April 17, 2020 at 12:31 pm EDT | by Lou Chibbaro Jr.
Bowser extends coronavirus closings to May 15
emergency order, gay news, Washington Blade
D.C. Mayor Muriel Bowser extended the city’s emergency order requiring all non-essential businesses to shut down on-site operations until at least May 15. (Photo by AFGE via Flickr)

D.C. Mayor Muriel Bowser announced on Wednesday that she has extended the city’s emergency order requiring all non-essential businesses, including restaurants, bars, and nightclubs, to shut down on-site operations until at least May 15.

The extension came in the form of a new mayoral order that extends the city’s state of emergency and public health emergency through May 15 to assist in D.C.’s effort to control the spread of the coronavirus.

The new order, which Bowser announced at a news conference, also expands her earlier order requiring the wearing of a face mask or face covering to employees, customers, and visitors of hotels, retail food sellers, taxis, ride-sharing companies, and other private transportation providers.

Earlier this month the mayor called on all city residents to wear a face covering when going outdoors and visiting stores or other retail outlets considered essential and which have been allowed to remain open such as grocery stores, outdoor farmer’s markets, and pharmacies.

At the time the new order was announced, the mayor’s office released its latest coronavirus data for the previous day, April 14, which included 139 new positive coronavirus cases, bringing the city’s overall positive case total as of that date to 2,197. The new data included five new COVID-19 deaths, bringing the city’s total COVID-19 deaths to 72.

The city’s latest coronavirus data show that 54 of the individuals who have died, or 75 percent, are African Americans.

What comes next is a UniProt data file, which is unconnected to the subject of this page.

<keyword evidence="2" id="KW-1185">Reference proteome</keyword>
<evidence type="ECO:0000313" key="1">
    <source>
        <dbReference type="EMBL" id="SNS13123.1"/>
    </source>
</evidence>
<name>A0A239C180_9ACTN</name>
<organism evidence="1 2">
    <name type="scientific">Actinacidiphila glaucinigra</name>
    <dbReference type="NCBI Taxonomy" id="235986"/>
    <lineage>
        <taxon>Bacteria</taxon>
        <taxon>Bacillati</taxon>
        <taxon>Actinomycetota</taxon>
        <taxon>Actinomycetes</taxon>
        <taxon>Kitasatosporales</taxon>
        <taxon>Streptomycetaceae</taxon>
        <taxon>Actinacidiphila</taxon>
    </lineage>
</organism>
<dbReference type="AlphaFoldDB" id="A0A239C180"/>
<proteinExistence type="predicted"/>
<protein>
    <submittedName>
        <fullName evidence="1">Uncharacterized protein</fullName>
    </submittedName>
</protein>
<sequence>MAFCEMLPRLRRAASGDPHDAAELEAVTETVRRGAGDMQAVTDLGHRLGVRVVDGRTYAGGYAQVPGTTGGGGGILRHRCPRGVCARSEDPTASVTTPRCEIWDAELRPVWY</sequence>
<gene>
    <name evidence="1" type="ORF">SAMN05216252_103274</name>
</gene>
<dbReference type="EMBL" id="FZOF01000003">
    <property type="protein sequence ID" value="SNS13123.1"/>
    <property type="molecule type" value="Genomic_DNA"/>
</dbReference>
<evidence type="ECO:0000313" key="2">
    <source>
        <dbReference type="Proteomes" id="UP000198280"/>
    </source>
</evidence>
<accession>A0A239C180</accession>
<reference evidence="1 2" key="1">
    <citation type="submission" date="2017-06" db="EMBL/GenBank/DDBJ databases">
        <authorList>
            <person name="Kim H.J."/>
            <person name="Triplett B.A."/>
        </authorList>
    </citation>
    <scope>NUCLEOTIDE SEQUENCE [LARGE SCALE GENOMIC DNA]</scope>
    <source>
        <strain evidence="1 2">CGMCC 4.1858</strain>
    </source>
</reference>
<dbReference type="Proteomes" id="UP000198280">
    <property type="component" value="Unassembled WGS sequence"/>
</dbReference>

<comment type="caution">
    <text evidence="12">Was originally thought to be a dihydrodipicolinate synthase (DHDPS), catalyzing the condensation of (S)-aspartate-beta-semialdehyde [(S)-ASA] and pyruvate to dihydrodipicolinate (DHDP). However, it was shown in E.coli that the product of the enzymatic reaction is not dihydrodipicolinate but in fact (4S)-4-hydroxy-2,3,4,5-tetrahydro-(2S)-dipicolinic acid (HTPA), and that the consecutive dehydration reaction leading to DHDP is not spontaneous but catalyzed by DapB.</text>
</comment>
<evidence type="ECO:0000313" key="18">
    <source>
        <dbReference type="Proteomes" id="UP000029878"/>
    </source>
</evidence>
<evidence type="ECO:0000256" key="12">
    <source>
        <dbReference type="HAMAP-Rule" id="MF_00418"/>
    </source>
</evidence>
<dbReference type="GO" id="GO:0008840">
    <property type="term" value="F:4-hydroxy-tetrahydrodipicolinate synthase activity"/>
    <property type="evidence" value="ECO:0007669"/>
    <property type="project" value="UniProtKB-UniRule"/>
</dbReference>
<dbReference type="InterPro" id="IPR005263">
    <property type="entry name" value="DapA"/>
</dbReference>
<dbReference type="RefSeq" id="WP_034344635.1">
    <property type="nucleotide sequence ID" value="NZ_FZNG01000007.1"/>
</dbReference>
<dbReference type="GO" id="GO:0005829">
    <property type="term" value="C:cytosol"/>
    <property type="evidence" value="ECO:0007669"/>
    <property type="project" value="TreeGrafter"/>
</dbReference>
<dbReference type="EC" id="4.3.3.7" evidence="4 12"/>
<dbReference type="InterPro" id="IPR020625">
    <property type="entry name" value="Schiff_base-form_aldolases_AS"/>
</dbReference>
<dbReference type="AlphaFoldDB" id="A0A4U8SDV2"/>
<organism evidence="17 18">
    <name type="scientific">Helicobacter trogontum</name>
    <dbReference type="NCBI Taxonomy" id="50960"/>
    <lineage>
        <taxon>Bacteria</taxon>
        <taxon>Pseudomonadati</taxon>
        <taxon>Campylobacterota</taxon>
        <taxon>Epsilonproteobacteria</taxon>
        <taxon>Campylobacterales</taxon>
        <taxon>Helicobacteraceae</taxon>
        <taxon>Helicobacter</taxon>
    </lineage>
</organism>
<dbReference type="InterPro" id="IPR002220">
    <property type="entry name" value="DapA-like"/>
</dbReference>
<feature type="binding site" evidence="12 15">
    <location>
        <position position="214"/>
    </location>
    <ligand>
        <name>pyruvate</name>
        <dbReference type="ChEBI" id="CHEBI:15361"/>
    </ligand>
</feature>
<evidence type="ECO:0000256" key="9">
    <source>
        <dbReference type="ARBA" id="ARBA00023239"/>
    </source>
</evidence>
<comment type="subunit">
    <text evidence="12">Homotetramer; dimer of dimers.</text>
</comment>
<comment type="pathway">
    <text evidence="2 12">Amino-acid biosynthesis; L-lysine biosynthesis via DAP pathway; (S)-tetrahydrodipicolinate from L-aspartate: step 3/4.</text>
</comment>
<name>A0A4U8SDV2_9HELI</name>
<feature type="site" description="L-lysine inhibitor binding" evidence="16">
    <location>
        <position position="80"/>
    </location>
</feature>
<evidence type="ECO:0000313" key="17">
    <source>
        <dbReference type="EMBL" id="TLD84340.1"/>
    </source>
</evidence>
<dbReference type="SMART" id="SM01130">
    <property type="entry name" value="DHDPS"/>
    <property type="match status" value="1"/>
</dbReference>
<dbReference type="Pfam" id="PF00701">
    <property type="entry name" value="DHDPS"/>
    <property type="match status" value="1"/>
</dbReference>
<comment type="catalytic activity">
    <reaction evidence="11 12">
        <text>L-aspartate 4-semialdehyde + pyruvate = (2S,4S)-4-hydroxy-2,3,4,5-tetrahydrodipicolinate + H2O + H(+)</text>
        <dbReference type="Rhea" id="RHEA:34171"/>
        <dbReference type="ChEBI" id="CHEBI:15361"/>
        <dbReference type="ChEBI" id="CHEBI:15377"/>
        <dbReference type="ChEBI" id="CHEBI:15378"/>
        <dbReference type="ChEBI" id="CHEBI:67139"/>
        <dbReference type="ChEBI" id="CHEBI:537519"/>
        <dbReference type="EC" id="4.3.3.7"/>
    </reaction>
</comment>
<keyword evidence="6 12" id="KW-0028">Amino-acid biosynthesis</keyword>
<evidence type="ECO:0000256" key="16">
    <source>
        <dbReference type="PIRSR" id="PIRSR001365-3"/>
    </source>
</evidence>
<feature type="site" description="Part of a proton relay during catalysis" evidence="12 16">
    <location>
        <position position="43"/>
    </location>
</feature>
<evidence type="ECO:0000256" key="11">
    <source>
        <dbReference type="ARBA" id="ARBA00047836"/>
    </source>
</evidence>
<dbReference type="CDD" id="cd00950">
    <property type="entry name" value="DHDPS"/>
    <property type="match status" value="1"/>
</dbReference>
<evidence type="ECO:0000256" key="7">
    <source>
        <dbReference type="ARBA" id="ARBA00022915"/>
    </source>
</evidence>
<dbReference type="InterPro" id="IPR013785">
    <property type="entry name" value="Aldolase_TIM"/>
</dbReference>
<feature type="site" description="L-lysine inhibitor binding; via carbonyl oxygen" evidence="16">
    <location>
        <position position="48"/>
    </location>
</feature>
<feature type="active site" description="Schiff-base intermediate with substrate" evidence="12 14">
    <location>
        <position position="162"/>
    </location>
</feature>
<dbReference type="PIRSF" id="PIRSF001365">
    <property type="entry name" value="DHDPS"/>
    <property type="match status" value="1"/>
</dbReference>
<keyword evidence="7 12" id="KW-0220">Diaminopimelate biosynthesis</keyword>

Among the businesses forced to close during the emergency are the city’s 12 gay bars and one gay nightclub. Like all other D.C. nightclubs, the gay nightclub Ziegfeld’s-Secrets is not allowed to provide carryout food or beverage service under city rules that nightlife advocates have called unfair and unnecessary.

Since Ziegfeld’s-Secrets has not provided onsite food service during its many years of operations, it was not expected to attempt to provide carryout service during the shutdown period. But a number of other nightclubs, including the LGBTQ-friendly DC9 on U Street, N.W., have called on the city to change its ban on carryout food and beverage service for nightclubs. Bars and restaurants are allowed to provide carryout or delivery services. Many of them are doing that, saying it is providing them with income to hold them over until the coronavirus restrictions are lifted.

However, similar to about a dozen other D.C. nightclubs that provide nude dance performers, Ziegfeld’s-Secrets, which has nude male dance performers, is among the clubs that are ineligible to apply for D.C. emergency grants to assist businesses during the coronavirus outbreak.

D.C. officials said the city as long ago as the 1990s adopted a policy similar to the U.S. Small Business Administration that bans sexually oriented businesses, including adult bookstores and strip clubs, from receiving emergency relief grants or loans from the city. The mayor’s office and the D.C. Council have so far declined requests by nightlife advocates to rescind that restriction.

Lou Chibbaro Jr. has reported on the LGBT civil rights movement and the LGBT community for more than 30 years, beginning as a freelance writer and later as a staff reporter and currently as Senior News Reporter for the Washington Blade. He has chronicled LGBT-related developments as they have touched on a wide range of social, religious, and governmental institutions, including the White House, Congress, the U.S. Supreme Court, the military, local and national law enforcement agencies and the Catholic Church. Chibbaro has reported on LGBT issues and LGBT participation in local and national elections since 1976. He has covered the AIDS epidemic since it first surfaced in the early 1980s. Follow Lou

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